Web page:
A baseline health questionnaire was used to assess the regular use of aspirin, which was defined as three or more times each week. No patients who consumed aspirin were included in the study. Adverse events (AEs) were graded according to the NCI Common Terminology Criteria for Adverse Events (CTCAE) v.4.0.
The primary outcome was a statistically significant increase in oxygen intake (VO2peak). In the exercise group, mean relative VO2peak increased by 26% as compared to baseline, whereas the regular care group decreased by 1.4%. Cycling exercise also reduced inflammatory prostaglandin E2 (PGE2) levels in the blood and colon, as well as circulating triacyl-glycerides among LS carriers allocated to the intervention group.
The most common differentially expressed genes in the intervention group were the ATP Binding Cassette Subfamily G Member 8 (ABCG8), long intergenic non-protein coding RNA 2899 (LINC02899), Potassium Voltage-Gated Channel Modifier Subfamily V Member 1 (KCNV1), and Beta-1,4-N-Acetyl-Galactosaminyltransferase 2 (B4GALNT2). The down-regulated genes were the PRAC1/2 small nuclear protein (PRAC1/2), Homeobox B13 (HOXB13), and Transmembrane Serine Protease 6 (TMPRSS6).
The most activated pathways in the exercise group were associated with the immunological system, including Th1, Th2, and Th17 cellular differentiation, as well as Toll-like signaling. Growth, survival, proliferation, and differentiation signals such as vascular endothelial growth factor (VEGF), epidermal growth factor receptor (EGFR), and Ras-related protein 1 (Rap1), as well as key cellular processes such as DNA replication and cell cycle control, were also highly activated in the exercise group.
Pathways associated with heart muscle contraction, oxidative phosphorylation, synaptic vesicle cycle, and ribosomal function were the most inhibited pathways in the intervention group.
These findings indicate that exercise plays an important role in developing innate and adaptive immune responses in a high-risk cancer group. The AE rate by grade did not differ between the exercise and usual care groups.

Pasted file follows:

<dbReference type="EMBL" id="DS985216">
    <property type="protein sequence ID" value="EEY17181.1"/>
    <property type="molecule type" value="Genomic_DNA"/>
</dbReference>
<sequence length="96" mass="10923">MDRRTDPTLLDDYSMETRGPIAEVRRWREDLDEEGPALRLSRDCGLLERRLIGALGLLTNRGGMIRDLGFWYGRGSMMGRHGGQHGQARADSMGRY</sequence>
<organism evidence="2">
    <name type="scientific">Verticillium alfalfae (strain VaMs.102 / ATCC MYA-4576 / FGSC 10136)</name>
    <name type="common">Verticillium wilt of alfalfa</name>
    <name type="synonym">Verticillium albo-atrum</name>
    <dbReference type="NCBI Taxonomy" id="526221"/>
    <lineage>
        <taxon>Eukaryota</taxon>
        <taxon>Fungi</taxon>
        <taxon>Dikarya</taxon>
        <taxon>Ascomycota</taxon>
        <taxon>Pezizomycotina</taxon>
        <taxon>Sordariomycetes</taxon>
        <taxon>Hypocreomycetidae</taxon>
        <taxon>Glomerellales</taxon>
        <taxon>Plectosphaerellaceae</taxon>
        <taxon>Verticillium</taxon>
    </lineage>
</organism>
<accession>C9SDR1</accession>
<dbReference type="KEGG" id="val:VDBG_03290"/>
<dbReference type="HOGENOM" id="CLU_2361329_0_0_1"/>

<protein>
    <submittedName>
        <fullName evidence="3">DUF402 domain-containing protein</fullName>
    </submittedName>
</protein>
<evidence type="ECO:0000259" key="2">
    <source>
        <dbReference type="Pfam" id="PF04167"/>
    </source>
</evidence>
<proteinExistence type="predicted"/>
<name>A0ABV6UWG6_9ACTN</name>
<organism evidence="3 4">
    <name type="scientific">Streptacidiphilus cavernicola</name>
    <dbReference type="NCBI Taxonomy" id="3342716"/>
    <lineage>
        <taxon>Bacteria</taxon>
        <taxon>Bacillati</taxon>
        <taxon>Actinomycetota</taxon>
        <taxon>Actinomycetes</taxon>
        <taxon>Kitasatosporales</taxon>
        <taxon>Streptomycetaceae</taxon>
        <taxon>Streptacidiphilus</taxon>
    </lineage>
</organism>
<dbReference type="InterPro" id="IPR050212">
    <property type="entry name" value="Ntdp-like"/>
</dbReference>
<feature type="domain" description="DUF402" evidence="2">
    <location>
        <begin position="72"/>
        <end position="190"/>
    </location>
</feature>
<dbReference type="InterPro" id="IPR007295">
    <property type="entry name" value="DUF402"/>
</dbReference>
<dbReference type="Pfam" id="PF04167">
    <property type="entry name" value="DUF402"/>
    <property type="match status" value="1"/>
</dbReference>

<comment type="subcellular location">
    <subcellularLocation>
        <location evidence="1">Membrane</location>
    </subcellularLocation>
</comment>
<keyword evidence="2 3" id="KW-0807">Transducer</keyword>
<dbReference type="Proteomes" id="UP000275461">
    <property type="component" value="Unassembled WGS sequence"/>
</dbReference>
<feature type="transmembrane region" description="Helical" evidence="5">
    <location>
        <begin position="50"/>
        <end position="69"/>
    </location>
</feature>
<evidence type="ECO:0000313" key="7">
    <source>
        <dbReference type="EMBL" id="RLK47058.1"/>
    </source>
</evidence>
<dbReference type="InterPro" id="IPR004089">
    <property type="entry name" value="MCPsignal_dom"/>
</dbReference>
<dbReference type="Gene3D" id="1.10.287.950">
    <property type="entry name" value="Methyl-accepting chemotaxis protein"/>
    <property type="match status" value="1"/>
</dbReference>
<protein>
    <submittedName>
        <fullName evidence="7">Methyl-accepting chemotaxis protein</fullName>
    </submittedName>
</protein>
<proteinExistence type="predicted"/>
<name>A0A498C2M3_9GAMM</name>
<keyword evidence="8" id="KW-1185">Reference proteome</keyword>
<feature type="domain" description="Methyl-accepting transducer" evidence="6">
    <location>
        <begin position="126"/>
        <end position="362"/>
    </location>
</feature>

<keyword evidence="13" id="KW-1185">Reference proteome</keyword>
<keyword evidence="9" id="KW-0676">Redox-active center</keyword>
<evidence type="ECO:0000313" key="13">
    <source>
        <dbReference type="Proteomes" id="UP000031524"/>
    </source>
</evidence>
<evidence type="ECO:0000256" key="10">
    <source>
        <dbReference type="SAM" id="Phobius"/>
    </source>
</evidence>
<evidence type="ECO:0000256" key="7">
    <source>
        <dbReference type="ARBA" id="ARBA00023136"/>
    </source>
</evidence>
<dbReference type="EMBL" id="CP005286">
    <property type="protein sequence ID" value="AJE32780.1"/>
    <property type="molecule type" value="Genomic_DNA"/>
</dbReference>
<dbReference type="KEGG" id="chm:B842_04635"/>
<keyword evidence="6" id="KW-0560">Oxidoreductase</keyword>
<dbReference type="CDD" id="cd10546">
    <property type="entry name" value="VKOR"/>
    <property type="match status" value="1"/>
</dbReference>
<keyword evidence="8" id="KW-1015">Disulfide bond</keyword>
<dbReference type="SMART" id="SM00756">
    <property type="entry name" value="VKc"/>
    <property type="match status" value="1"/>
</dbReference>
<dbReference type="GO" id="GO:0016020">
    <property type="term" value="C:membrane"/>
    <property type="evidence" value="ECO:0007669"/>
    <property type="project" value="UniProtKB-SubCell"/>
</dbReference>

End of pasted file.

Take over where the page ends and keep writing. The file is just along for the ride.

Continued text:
Aerobic exercise decreased inflammation and promoted intestinal mucosa-associated protective immunity among individuals with LS, thus demonstrating that exercise training could help prevent cancer in this patient population. However, randomized controlled trials are required to further explore the preventive effectiveness of aerobic exercises in LS patients.
- Deng, N., Reyes-Uribe, L., Fahrmann, J. F., et al. (2023). Exercise Training Reduces the Inflammatory Response and Promotes Intestinal Mucosa-associated Immunity in Lynch Syndrome. Clinical Cancer Research. doi:10.1158/1078-0432.CCR-23-0088
Posted in: Medical Research News | Medical Condition News | Disease/Infection News
Tags: Aspirin, Blood, Cancer, Cardiovascular Disease, Cell, Cell Cycle, Colon, Colonoscopy, Colorectal, Cycling, DNA, DNA Replication, Endoscopy, Exercise, Flexible Sigmoidoscopy, Genes, Growth Factor, Heart, IHC, Immune System, immunity, Immunohistochemistry, Inflammation, Insulin, Lynch Syndrome, Malignant, Metabolomics, Microbiome, MMR, Muscle, Mutation, neoplasia, Oxygen, Phosphorylation, Potassium, Proliferation, Protein, Receptor, Research, Ribonucleic Acid, RNA, Serine, Sigmoidoscopy, Syndrome, Transcriptomics, Vascular, VEGF
Pooja Toshniwal Paharia
Dr. based clinical-radiological diagnosis and management of oral lesions and conditions and associated maxillofacial disorders.